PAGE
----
Severe overcrowding and poverty is heightening stress and ethnic tensions in Canada’s most populated immigrant neighbourhood, says a study of the Thorncliffe Park community released today.
The U of T study of changes in the Toronto neighbourhood between 2001 and 2006 found more than 30,000 residents — mostly newcomers — are crowded into 34 highrise and lowrise apartments in a 2.2-square-kilometre concrete jungle behind Don Mills Road and Don Valley Parkway. Front-line workers are worried the population is outpacing programs and services, hindering their ability to quickly integrate.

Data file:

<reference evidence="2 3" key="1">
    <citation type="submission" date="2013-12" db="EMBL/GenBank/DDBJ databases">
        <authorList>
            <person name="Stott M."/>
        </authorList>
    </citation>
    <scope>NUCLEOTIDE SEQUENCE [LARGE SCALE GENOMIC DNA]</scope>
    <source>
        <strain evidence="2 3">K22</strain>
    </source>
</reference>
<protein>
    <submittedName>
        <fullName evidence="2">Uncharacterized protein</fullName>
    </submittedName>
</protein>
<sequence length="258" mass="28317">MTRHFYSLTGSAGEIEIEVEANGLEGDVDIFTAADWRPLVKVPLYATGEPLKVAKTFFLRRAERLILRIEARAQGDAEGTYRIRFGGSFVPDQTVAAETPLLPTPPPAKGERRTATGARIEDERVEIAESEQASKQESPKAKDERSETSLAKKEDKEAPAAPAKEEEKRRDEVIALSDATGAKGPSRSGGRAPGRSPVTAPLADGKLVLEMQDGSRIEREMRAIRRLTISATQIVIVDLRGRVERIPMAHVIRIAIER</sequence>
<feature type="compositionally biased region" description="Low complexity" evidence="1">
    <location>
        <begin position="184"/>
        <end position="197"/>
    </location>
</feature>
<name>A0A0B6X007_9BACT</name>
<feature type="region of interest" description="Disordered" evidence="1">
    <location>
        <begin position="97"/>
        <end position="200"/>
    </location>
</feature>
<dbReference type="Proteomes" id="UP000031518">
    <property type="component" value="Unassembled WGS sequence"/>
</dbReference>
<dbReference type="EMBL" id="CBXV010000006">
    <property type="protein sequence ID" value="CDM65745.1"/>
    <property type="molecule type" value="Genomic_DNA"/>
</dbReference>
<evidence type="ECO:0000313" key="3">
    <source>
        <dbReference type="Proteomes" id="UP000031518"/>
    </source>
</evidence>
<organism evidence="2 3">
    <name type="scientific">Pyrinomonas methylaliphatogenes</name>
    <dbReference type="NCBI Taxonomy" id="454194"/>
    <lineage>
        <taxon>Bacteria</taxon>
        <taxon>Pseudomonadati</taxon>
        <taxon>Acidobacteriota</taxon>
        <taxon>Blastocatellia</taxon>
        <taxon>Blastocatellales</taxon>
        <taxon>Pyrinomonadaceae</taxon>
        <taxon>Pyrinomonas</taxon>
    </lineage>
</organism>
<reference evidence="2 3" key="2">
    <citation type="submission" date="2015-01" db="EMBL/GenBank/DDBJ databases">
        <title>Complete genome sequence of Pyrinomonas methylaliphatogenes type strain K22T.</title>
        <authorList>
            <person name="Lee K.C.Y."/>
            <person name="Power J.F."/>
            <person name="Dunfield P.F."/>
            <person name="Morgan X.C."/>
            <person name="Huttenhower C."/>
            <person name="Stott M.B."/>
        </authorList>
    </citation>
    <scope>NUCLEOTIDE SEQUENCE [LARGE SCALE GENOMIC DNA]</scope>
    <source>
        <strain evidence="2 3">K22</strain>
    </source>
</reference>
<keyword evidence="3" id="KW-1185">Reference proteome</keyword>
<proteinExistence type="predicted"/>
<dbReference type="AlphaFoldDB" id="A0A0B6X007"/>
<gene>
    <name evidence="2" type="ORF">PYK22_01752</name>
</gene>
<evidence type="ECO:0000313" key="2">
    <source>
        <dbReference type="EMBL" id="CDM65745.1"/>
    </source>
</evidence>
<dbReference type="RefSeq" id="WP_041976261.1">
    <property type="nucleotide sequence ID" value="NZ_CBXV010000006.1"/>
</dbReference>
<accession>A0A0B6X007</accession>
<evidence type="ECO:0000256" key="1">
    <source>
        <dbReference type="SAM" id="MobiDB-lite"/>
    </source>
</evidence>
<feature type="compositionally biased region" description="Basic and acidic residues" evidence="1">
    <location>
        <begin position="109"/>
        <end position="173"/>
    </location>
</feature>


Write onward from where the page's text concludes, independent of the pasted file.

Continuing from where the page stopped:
“Thorncliffe Park will continue to attract high volumes of newcomers, relative to most neighbourhoods across Greater Toronto. Settlement services, therefore, should remain a high priority,” says the report. “If population and household numbers continue to climb at the same rates, overcrowding and other issues will present increasingly greater challenges.”
The study found each household has an average 1.4 bedrooms compared to 2.7 across the city, but twice as many sleeping in a bedroom as in an average Toronto home. Half of residents live below Statistics Canada’s low-income cut-off, three times the rate for Toronto.
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